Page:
/*
* Copyright(C) Paul und Scherer (mct.de/mct.net)
*
* This example demonstrates how to...
*
* ... use an ADC channel to monitor the DAC output.
*
* ... reduce signal noise using low pass filtering.
*/
#include
#include
#include
/*
* Low pass (numerical simulation of an RC circuit)
*
* The behaviour of an RC circuit can be described with the formula
*
* (new)out := (1-K)*out+K*in, with 0<= K <=1, initial out =0
*
* In other words, the output is composed of a part of the previous
* output and a part of the current input. For K =0 the output will
* never change, and for K =1 it follows the input immediately. The
* choice for K is a trade-off: signal stability vs. response time.
*
* The above formula is rewritten as: (new)out := out-K*out+K*in or
*
* out += K*(in-out)
*
* To avoid using floats, this is transformed to integer arithmetic
* by replacing K with 1/F and multiplying both sides with factor F
*
* fout += in-fout/F, where fout = F*out, F >=1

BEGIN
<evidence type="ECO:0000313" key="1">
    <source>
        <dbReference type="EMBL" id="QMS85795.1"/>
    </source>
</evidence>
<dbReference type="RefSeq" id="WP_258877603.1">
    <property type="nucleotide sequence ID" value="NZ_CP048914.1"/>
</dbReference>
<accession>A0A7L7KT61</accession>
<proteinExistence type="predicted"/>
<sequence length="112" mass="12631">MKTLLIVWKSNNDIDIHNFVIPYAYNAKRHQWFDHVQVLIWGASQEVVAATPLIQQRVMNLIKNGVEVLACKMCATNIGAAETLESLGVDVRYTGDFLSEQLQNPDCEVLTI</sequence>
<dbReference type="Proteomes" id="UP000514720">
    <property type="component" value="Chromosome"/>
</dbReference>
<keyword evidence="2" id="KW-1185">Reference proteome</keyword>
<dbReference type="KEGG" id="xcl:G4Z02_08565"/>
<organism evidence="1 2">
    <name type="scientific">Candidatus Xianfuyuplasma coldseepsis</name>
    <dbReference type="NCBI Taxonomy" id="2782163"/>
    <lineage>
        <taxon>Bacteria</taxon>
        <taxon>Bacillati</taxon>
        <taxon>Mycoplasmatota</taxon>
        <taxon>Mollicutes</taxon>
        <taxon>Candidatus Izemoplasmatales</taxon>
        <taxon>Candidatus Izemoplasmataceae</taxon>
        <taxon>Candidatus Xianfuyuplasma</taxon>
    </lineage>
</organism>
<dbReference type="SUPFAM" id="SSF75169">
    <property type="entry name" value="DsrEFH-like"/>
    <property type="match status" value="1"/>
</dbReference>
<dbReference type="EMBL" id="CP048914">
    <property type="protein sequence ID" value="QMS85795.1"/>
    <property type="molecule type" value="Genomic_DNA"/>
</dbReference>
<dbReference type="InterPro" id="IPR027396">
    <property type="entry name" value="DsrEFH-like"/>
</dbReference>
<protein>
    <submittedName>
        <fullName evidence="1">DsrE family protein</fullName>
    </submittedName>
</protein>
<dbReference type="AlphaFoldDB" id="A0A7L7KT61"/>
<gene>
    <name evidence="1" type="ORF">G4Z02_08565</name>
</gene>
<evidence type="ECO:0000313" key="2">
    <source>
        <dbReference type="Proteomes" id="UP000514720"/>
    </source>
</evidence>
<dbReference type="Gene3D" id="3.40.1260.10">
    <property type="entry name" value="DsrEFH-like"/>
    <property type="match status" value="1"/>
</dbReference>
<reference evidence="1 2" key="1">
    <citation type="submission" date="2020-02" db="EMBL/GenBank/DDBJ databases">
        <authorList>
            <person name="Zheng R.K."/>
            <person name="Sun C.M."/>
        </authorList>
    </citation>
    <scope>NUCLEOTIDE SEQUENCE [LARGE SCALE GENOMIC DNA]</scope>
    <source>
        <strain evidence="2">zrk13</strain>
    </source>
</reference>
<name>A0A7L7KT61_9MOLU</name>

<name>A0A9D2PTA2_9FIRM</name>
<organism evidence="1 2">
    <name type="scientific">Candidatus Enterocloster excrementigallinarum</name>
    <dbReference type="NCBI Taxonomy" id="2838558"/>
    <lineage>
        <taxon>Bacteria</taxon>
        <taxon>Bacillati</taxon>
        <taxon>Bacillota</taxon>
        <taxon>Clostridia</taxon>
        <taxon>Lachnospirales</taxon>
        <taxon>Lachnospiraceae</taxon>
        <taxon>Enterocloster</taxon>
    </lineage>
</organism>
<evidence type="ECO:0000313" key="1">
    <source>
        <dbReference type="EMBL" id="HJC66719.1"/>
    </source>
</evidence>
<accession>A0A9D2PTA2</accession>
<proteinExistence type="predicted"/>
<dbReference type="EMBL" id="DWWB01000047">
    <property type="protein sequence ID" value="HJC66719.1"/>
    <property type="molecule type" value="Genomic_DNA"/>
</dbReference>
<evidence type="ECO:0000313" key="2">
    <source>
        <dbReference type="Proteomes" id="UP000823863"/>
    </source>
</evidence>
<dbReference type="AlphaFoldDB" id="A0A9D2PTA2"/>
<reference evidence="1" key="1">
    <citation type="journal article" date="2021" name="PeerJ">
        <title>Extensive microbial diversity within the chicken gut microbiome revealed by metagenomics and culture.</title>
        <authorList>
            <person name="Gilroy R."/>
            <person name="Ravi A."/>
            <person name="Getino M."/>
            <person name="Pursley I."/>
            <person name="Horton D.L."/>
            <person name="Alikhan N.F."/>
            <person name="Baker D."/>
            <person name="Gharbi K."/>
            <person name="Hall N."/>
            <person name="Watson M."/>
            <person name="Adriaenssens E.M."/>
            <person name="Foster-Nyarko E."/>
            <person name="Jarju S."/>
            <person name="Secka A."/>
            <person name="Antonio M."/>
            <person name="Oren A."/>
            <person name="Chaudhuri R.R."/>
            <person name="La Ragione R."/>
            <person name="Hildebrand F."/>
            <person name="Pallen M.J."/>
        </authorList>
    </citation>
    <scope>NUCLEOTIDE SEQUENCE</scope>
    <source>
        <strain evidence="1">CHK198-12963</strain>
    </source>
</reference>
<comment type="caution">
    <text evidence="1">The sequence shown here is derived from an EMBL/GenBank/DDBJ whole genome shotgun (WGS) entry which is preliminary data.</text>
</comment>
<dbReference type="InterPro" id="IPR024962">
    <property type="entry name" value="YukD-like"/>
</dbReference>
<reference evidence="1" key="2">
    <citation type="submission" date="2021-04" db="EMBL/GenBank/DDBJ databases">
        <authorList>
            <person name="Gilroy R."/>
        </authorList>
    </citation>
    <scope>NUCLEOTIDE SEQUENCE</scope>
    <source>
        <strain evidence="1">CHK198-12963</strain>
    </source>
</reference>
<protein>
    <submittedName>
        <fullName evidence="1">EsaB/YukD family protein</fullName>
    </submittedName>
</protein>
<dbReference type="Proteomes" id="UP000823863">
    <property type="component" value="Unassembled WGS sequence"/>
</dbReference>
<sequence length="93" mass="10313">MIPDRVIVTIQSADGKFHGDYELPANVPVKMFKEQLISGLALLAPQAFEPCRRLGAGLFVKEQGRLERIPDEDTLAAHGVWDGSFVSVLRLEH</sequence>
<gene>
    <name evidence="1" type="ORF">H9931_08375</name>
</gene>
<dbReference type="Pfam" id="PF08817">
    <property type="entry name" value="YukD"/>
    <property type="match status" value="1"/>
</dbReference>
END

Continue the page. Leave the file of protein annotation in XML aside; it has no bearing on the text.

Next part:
*
* Return out.
*/
#define F 100
static int
lp(int in)
{
static long fout; // initial fout (=F*out) =0
return (fout += in-fout/F)/F; // return out (=fout/F)
}
/*
* Connect the DAC output (=Aout =P0.25) to AD0.0 (=P0.27). The DAC
* output can be changed by entering values between 0 and 1023. The
* output is sampled by AD0.0, filtered through a low pass and then
* displayed. DAC and ADC values should not differ significantly.
*/
int
main(void)
{
Intern_ad0cr = 0x210f01; // enable AD0.0, BURST on
Intern_pinsel1 |= 0x480000; // DAC
// and AD0.0 pins
while (1) {
char line[5]; // input buffer
unsigned dac; // DAC data
long adc; // ADC data
while ((adc = Intern_ad0dr) >= 0) ; // wait for DONE
printf("DAC ->ADC: %d\n", lp((adc>>6)&0x3ff));
if (!kbhit()) continue; // new DAC data?
do {
fputs("\nNew DAC data (0.. 1023): ", stdout);
fgets(line, sizeof(line), stdin);
} while (sscanf(line, "%u", &dac) != 1 || dac > 1023);
putchar('\n');
Intern_dacr = (unsigned short)(dac<<6);
}
}